Angles Formed by Chords, Secants, and Tangents:
The angle formed by two intersecting chords is half the sum of the measures of the arcs intercepted by the angle and its vertical angle.
The angle formed by a tangent and a chord through the point of contact is half the measure of the intercepted arc.
Tangents and Their Properties
Definition of a Tangent:
A tangent to a circle is a line that touches the circle at exactly one point.
Properties of Tangents:
A tangent is perpendicular to the radius drawn to the point of tangency.
Two tangents drawn to a circle from an external point are equal in length.
Tangent-Secant and Tangent-Tangent Angle Theorems:
The angle between a tangent and a chord through the point of contact is equal to the angle in the alternate segment.
Solving SAT Geometry Problems Involving Circles
Common Problem Types:
Finding circumference, area, or arc length.
Solving for angles formed by tangents, chords, or secants.
Applying the properties of inscribed angles and central angles.
Word problems involving real-world applications of circles.
Strategies for SAT Geometry and Trigonometry Problems
We recommend the following tips and strategies for solving SAT Geometry and Trigonometry problems:
Draw diagrams to visualize the problem.
Use the appropriate formulas based on the given information.
Check for relationships between angles, arcs, and chords.
Tips for SAT Geometry Problems on Circles
Familiarize yourself with all circle formulas and properties.
Pay attention to the specific details given in the problem (e.g., diameter vs. radius).
Practice recognizing and applying the properties of tangents, chords, and arcs.
SFBS Online Digital SAT Math Prep Through Questions Program
San Francisco Business School offers a comprehensive Digital SAT Math Prep Course taught by 99th-percentile SAT Instructors and exam experts. The program cracks down each content domain and 19 skills and knowledge testing points through 322 realistic Digital SAT Math questions. You will see all the different types of questions that may appear in Digital SAT.
SAT Geometry and Trigonometry Exercises
There are four SAT Geometry and Trigonometry Exercises below, one for each skill and knowledge testing below. To improve your math skills, we do not recommend using a calculator when solving these SAT Geometry and Trigonometry Exercises.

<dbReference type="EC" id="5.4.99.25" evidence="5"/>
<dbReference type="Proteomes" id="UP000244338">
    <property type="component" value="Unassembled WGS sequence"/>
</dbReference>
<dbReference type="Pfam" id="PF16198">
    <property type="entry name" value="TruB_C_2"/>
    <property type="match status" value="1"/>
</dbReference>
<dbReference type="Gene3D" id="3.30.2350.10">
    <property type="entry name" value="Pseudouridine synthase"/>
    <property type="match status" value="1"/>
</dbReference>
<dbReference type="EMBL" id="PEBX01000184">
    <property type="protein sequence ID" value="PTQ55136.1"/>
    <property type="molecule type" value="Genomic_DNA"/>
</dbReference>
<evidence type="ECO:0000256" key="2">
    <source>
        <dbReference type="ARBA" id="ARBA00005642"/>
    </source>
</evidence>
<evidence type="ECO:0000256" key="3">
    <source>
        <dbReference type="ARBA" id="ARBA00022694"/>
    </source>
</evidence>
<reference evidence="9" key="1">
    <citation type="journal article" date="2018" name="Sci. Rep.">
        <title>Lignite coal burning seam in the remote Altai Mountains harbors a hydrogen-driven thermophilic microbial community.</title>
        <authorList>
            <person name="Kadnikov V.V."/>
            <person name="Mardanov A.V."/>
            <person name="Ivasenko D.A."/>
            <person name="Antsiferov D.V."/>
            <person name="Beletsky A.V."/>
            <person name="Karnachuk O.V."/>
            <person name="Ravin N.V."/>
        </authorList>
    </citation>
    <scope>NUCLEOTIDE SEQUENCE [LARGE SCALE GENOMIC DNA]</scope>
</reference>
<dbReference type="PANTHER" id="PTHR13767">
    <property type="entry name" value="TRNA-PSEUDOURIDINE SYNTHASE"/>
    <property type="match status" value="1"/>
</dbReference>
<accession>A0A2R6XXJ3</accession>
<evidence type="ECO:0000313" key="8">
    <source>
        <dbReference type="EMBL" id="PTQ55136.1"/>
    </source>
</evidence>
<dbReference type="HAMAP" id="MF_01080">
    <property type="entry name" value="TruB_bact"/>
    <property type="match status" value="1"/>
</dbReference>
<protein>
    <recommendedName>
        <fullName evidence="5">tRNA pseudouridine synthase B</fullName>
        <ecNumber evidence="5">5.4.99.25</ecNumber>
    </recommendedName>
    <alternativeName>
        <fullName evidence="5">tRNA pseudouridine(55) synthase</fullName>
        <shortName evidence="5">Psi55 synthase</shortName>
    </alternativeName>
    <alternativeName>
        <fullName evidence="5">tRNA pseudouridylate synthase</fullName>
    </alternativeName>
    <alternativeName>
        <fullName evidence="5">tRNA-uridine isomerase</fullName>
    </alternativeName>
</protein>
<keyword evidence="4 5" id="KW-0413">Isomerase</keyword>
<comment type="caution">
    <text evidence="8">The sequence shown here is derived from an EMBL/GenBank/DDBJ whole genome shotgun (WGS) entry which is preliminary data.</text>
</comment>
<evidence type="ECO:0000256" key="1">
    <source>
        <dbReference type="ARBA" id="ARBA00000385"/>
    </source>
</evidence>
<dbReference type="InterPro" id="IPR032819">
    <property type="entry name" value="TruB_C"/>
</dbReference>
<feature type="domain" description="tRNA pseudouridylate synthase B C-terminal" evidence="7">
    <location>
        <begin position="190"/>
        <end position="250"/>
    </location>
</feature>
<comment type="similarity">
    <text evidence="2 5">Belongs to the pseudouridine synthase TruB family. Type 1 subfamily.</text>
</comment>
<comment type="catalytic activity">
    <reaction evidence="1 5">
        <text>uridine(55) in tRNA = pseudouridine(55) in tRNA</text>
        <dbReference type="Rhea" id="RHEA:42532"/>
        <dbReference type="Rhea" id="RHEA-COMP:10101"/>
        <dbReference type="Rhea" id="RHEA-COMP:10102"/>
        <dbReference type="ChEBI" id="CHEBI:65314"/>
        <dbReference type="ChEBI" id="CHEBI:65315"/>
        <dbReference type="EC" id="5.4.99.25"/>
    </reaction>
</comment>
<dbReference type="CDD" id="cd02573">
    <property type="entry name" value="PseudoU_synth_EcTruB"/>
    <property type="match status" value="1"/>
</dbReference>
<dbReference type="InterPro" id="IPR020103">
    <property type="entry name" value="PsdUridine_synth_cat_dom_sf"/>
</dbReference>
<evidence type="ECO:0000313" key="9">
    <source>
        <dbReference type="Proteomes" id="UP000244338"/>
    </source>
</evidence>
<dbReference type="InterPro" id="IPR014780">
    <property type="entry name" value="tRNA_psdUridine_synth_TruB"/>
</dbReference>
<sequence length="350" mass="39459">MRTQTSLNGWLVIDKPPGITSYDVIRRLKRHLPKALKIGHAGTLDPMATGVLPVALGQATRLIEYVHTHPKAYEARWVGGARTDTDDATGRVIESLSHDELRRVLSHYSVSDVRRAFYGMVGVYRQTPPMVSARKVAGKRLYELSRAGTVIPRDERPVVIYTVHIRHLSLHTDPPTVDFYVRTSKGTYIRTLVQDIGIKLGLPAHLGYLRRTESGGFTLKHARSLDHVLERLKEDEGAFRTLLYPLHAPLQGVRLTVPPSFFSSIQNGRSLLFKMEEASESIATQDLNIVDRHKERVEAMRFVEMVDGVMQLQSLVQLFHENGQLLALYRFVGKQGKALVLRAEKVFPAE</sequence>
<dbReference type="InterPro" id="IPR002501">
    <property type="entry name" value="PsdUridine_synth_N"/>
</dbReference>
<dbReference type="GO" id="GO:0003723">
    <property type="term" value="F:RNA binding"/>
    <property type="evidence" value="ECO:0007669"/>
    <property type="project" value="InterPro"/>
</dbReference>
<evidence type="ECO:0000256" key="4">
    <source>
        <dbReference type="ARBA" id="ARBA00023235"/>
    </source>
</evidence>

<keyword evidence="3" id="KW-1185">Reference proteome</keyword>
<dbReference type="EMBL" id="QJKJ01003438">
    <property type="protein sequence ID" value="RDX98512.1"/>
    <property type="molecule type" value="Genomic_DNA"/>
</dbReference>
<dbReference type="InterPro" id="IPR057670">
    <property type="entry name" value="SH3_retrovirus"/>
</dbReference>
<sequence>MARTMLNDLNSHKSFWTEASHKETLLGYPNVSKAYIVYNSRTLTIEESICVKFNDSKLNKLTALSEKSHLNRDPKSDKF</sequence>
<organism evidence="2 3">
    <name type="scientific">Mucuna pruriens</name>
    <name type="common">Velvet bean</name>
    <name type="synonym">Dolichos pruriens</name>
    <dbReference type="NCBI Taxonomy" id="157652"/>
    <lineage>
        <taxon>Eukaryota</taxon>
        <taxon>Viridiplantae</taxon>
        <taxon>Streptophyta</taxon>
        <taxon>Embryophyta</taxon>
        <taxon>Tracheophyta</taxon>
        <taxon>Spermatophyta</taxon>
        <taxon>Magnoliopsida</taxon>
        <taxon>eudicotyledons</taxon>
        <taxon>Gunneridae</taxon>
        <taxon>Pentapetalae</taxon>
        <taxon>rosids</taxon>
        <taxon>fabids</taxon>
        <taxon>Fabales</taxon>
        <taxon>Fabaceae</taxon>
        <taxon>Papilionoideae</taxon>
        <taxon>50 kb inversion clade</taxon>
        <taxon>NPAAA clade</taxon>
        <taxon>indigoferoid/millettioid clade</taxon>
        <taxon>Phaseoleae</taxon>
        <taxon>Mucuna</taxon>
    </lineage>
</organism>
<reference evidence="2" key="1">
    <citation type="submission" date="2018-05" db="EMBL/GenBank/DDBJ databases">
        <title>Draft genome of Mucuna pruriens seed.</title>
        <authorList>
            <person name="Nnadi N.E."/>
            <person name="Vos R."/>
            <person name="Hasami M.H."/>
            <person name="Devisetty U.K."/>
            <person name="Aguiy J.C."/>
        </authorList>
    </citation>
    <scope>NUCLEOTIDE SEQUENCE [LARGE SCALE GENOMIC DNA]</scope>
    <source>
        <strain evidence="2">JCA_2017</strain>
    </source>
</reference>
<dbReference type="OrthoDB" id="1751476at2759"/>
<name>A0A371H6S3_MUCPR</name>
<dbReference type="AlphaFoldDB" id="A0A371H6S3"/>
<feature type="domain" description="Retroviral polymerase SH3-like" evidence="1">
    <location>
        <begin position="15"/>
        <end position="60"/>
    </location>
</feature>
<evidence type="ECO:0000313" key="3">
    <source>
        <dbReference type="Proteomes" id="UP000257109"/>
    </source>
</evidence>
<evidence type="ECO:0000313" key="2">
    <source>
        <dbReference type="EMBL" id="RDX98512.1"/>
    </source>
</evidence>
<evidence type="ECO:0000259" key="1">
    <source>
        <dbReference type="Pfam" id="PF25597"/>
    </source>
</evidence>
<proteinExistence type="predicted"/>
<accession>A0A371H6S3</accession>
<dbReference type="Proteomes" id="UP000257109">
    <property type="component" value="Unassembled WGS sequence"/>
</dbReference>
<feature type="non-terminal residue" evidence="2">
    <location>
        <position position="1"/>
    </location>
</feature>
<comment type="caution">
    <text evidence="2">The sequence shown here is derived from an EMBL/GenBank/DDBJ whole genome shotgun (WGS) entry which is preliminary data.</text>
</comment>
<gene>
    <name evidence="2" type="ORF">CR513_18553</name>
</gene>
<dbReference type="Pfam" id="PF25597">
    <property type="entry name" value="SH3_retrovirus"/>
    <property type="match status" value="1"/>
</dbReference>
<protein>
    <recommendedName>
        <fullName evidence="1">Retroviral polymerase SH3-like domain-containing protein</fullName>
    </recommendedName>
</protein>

Exercise I. One side of a rectangle and a square are common. The area of the rectangle is two times the area of the square. If the perimeter of the rectangle is 10 units greater than the perimeter of the square, what is the length of the rectangle in units?
Exercise II.
In the figure, line m is parallel to line n, and line k intersects both lines. What is the value of x + y ?
Exercise III. One leg of an isosceles right triangle A is common with the shortest leg of another right triangle B. The length of the longest side of the triangle B is 17, and longer leg length is 15. What is the length of the longest side of triangle A?
Exercise IV. The graph of in the xy-plane is a circle. What is the area of the circle?
Exercise I. Remember the tip for solving SAT Geometry questions: Draw diagrams to visualize the problem. Let’s draw the expressed shapes. It’s given that one side of a rectangle and a square are common. If we say “w” to one side of the square, and “l” to the other side of the rectangle, our figure will be as follows.
The area of the square =
The area of the rectangle =
It’s given that the area of the rectangle is two times the area of the square;
. If we divide both sides by w;
. This yields;
. We found the relationship between the length and width of the rectangle.
The perimeter of the square is =
The perimeter of the rectangle is =
It’s given that the perimeter of the rectangle is 10 units greater than the perimeter of the square. This yields;
. We can substitute and this yields;
. This yields;
. If we subtract 2l from both sides;
. This yields;
Exercise II. Since the lines m and n are parallel;
angle next to y° will be x° as well. The sum of angles on a line is 180°. Therefore, x+y = 180°.
Exercise III. Triangle A is an isosceles right triangle. This means the lengths of its legs are the same. It is a special right triangle with the angles 45°-45°-90°. It’s given that one of the legs of Triangle A is common with the shortest leg of Triangle B, the length of the longest side of Triangle B is 17, this means it is the hypotenuse, and the longer leg length is 15, which is next leg to the common leg with Triangle A.